Reducing allergies. Research has shown that ingesting bee pollen can help desensitize your body to pollens in your area. This theory builds on the concept behind allergy immunotherapy in the form of allergy shots or allergy drops (sublingual immunotherapy). With these treatments, your body is introduced to small amounts of local pollen and eventually learns to stop overacting to it. Just make sure that the pollen has been sourced from the plants and trees that you are allergic to.
Boosting immune function. In addition to helping your immune system figure out how to react properly to pollens in the environment, bee pollen has also been shown to strengthen your immune system’s ability to fight off potentially dangerous bacteria such as E. coli, Salmonella, and those that lead to staph infections.
Reduces inflammation.One study showed that bee pollen reduced swelling in rats by 75%. This is likely because bee pollen contains antioxidants that reduce swelling and inflammation. Other compounds in bee pollen have been shown to minimize the production of inflammatory hormones.
Accelerates wound healing. If you burn your skin, the go-to salve in the medical community is Silvadene—a topical cream that can ease pain and keep your wound from getting infected as it heals. Research on animals, however, has shown that bee pollen can provide similar relief and protection without the side effects.
Relieves menopause symptoms. Whether you are dealing with hot flashes, night sweats, erratic moods, or poor sleep, bee pollen could help. One compelling study showed that 71% of female participants said that their menopausal symptoms improved significantly when they were taking bee pollen.
Does it have any risks?
The research behind bee pollen is evolving. Many animal studies have yielded impressive results. Studies are starting to be conducted on humans that corroborate those results. As it stands, many professionals agree that the potential benefits of bee pollen outweigh the risks.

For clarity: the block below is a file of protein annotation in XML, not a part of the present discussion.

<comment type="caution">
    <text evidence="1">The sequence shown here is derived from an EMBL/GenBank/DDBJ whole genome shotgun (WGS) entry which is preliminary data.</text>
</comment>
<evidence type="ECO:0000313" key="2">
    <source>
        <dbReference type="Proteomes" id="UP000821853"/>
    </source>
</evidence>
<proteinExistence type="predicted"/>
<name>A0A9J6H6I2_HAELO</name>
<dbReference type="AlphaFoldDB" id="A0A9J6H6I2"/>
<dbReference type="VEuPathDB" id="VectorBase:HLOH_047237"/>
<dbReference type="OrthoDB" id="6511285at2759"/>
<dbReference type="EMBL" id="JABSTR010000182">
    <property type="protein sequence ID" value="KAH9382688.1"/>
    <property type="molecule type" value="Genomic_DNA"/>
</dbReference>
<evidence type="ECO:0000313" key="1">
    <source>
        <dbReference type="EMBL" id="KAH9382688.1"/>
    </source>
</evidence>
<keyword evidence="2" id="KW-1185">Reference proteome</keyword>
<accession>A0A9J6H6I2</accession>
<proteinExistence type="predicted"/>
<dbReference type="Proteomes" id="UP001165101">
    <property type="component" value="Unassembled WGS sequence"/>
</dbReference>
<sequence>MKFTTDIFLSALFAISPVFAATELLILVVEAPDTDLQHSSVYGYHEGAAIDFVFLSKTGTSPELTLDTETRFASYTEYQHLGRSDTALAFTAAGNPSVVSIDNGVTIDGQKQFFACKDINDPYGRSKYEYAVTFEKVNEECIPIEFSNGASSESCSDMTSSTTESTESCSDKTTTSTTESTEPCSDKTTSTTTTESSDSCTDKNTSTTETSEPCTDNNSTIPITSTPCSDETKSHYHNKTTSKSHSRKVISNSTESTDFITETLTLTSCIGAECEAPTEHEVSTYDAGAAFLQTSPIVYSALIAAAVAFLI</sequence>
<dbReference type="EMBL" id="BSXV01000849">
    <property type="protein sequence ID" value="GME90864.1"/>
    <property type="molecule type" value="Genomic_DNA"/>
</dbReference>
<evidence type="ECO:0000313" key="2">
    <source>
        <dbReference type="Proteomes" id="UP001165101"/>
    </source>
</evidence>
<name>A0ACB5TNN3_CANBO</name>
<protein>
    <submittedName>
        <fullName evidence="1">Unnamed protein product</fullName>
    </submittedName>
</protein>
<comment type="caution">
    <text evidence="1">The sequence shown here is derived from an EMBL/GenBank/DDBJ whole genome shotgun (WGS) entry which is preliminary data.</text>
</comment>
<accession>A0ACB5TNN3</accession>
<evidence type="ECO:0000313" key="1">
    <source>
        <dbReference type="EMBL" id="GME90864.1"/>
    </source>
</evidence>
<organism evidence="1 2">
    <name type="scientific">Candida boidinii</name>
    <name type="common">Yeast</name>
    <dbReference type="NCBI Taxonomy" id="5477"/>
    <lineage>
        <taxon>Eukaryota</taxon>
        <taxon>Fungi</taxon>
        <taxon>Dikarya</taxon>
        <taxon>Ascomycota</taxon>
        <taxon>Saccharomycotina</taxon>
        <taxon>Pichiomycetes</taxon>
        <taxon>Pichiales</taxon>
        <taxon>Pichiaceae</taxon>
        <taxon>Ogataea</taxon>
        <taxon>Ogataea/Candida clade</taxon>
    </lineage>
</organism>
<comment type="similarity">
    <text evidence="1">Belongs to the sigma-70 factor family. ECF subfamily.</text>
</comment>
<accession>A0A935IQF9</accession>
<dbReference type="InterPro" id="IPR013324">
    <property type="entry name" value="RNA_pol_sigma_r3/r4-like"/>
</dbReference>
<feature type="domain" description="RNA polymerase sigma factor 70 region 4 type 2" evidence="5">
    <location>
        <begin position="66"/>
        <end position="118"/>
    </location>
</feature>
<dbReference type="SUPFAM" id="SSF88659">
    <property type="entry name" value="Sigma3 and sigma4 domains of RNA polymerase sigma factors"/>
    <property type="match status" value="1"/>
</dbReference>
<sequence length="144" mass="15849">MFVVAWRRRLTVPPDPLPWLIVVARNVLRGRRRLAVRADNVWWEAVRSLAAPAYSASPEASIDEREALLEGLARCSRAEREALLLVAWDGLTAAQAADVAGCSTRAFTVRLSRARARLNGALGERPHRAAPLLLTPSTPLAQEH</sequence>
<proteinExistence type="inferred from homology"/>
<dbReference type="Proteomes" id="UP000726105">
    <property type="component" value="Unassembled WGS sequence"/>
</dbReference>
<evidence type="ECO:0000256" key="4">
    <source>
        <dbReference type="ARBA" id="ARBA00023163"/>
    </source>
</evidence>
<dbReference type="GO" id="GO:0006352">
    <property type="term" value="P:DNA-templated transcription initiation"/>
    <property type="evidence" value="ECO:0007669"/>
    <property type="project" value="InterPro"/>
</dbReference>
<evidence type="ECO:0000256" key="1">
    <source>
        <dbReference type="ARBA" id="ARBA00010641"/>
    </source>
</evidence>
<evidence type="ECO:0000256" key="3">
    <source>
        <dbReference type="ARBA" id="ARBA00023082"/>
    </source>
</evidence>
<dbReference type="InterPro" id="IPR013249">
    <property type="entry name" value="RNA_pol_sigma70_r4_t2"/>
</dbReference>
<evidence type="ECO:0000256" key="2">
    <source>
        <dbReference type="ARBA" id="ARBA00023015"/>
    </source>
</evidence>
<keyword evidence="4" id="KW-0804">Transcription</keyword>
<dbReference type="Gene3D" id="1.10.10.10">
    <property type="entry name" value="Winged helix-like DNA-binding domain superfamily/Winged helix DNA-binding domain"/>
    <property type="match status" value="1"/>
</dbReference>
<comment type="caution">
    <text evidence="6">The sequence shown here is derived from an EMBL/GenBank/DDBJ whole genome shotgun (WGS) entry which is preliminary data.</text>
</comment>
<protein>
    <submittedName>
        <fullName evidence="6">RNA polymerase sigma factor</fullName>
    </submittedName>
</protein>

That said, people with pollen or bee sting allergies have been advised to avoid bee pollen due to increased risk for an anaphylactic reaction. It is also contraindicated for people on blood thinners as well as for pregnant and lactating women (as its effect on infants has not been evaluated).
What’s the best way to get your daily dose?
Bee pollen can be added to yogurt, processed into smoothies or sprinkled on top of hot or cold cereal. It can also be used as a topper for salads, toast with a shmear of almond butter or meat and veggie bowls. As an alternative to eating bee pollen, you can take it in the form of immunity support capsules.
How do you store it?
Bee pollen doesn’t stand up well to heat or UV rays. In order to get the most out of it, you should store it in a cool, dry place. I personally prefer to store it in the refrigerator or freezer. If stored properly, bee pollen should be good for approximately three years.
Although bee pollen is trending right now, I predict that it won’t fizzle out like some other passing health food fads. This nutrition-packed supplement has far too many promising applications to simply fade away.